First Heartbreak, circa Summer 1993

The first year I went to sleep-away camp, I turned eight on the very first day. This made me the youngest camper in the whole camp, which was made up of both boys and girls who were mostly from Pennsylvania and New York and ranged in age from eight to fourteen. Campers could attend one or two two-week sessions, and I remember being sorely disappointed at the end of every summer break. Camp life was always much easier and more magical than real life. I spent seven summers there, turning fourteen before my graduating year.

I don’t remember which year I met Dave (and yes, I totally remember his name and pretty much exactly what he looked like as a 14-year-old), but I do remember that I developed a very sudden and very intense crush on him. Oh my God, he was so cute. I couldn’t have been older than 10, but somehow, I became the pet of his co-ed friend group, hanging out in the gazebo, where they would spend the free periods locking lips and breathing into each other’s lungs. What they were doing wasn’t exactly kissing, but it was definitely…something. I never participated, just watched with fascination and slight unease. I was like a puppy that sits quietly in the corner while the humans did their weird human thing.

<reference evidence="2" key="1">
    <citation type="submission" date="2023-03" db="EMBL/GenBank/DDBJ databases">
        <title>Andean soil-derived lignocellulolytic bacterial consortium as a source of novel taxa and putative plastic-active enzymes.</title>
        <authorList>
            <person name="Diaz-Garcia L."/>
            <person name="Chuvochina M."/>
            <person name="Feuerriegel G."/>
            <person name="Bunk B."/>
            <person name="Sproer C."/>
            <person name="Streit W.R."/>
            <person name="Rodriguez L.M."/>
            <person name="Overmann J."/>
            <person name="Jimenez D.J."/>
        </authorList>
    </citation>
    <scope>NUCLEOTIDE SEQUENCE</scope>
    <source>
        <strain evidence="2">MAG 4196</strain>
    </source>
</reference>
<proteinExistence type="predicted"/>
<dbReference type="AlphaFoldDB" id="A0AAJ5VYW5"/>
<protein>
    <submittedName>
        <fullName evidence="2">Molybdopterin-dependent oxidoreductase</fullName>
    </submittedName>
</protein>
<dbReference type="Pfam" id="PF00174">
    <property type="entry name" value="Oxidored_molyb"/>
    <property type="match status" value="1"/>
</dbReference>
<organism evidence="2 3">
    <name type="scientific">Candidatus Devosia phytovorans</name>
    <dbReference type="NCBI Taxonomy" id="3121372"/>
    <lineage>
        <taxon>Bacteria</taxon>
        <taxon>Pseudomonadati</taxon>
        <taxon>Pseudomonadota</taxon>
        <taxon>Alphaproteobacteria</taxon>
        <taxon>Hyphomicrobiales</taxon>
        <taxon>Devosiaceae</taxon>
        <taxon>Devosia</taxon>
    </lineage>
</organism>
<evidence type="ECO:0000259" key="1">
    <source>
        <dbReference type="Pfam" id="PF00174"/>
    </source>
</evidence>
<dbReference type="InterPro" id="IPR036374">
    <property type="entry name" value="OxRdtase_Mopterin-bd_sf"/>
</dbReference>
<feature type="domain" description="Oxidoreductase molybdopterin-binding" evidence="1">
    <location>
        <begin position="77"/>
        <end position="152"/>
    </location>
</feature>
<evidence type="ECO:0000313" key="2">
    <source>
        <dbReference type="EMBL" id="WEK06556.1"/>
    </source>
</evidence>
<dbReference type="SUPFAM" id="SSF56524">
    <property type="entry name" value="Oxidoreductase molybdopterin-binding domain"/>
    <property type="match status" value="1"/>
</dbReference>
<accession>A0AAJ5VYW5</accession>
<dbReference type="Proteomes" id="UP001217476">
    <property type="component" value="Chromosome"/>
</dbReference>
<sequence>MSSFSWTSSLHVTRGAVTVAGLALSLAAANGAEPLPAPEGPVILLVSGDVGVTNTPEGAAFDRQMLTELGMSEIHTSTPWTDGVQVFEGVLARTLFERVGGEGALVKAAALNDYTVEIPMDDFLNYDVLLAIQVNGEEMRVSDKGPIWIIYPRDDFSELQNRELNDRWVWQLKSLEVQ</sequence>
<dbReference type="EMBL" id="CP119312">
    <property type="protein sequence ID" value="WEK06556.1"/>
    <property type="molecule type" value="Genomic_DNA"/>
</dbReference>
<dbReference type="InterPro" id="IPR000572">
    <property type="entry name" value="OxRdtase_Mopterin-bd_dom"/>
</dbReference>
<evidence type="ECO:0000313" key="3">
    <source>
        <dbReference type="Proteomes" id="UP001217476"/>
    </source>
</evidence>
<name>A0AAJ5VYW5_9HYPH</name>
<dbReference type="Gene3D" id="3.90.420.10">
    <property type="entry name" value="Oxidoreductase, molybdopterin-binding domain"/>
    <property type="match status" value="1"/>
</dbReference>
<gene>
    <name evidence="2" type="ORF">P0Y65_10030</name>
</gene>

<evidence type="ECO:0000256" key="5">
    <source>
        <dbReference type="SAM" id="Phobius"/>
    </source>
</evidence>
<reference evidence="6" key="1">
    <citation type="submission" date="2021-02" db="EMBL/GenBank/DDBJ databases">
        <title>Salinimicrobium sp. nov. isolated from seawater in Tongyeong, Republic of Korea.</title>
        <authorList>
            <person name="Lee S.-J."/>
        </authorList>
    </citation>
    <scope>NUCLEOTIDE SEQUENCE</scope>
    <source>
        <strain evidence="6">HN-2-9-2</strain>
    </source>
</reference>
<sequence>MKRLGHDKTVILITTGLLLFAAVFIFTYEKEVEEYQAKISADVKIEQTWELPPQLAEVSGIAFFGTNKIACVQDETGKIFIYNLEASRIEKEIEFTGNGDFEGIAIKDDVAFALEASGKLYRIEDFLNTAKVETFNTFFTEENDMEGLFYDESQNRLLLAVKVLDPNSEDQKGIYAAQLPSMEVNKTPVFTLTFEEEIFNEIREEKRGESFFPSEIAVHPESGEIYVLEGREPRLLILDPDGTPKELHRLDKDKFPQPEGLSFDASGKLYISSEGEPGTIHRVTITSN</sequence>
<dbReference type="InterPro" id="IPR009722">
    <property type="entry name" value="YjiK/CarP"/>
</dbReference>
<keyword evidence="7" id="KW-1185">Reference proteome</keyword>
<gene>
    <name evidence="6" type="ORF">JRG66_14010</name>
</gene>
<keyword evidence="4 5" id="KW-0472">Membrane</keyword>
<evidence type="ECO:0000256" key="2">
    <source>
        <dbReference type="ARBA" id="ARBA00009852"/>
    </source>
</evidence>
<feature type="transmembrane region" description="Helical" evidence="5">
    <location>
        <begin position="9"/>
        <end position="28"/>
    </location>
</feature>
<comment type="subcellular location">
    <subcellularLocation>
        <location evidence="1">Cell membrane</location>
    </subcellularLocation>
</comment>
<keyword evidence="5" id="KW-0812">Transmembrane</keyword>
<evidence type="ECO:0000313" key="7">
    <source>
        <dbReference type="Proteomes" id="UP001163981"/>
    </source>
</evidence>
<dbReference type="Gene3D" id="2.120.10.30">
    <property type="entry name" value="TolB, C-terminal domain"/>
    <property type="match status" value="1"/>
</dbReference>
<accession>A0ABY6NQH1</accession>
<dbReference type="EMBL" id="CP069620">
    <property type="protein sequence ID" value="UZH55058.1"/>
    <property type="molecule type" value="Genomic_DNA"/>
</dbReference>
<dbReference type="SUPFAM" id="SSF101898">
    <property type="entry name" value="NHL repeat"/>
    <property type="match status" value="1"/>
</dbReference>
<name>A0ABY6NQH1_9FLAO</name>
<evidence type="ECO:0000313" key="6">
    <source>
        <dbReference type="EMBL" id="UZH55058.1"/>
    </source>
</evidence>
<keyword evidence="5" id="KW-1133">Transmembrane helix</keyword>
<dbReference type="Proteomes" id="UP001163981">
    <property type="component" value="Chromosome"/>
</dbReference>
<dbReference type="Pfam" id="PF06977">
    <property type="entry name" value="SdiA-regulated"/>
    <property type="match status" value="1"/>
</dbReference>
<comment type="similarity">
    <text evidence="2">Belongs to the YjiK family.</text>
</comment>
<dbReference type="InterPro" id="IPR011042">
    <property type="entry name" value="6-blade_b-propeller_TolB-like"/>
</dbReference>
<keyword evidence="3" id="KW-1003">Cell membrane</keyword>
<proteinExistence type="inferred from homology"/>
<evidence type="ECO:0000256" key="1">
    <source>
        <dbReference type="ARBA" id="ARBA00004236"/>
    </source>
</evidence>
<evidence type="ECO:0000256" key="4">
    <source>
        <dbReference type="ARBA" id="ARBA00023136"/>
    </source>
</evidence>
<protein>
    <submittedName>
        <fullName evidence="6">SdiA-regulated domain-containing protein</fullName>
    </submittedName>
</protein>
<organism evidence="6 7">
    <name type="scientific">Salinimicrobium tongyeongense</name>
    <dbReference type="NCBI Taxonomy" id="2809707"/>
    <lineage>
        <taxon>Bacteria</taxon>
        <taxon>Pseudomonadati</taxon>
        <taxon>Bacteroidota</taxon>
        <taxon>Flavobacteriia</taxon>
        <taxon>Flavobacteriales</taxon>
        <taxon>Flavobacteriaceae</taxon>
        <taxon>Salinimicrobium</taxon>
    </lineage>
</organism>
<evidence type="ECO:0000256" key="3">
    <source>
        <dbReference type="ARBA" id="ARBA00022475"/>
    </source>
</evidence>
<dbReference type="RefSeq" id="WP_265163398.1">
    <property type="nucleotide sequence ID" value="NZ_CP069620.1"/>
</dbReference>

Every session, there was a dance on Saturday night of the themed weekends. Dances where we would pile into the dining hall, where the long tables and benches where we ate French toast sticks, bug juice, sloppy joes, and chicken nuggets three times a day would be pushed against the walls.

One day, Dave must have said something like, “I’ll see you at the dance.” My brooding, 10-year-old brain interpreted that as an invitation to go to the dance with him. Like, as his date. I must have mentioned this thrilling fact to one of his female friends who, I believe, out of a combination of pity and territoriality, decided to clear up this misunderstanding. Dave, very earnestly and sweetly, broke it to me that he didn’t want to take me as his date but that he did promise me one slow dance. This wasn’t enough, and I literally ran back to my tent and sobbed into my pillow, totally broken-hearted and shocked by how quickly things had changed.

I couldn’t believe that I had misinterpreted him so royally. How embarrassing and how disappointing. I’m sure I refused to go to the dance, positive that I couldn’t show my face at an event where I had already been rejected.

I don’t remember gathering myself up to get ready to go, but I do remember that Dave and I did share a slow dance. He even spent the song shuffling back and forth on his knees, so I could reach my hands around his neck and look into his eyes.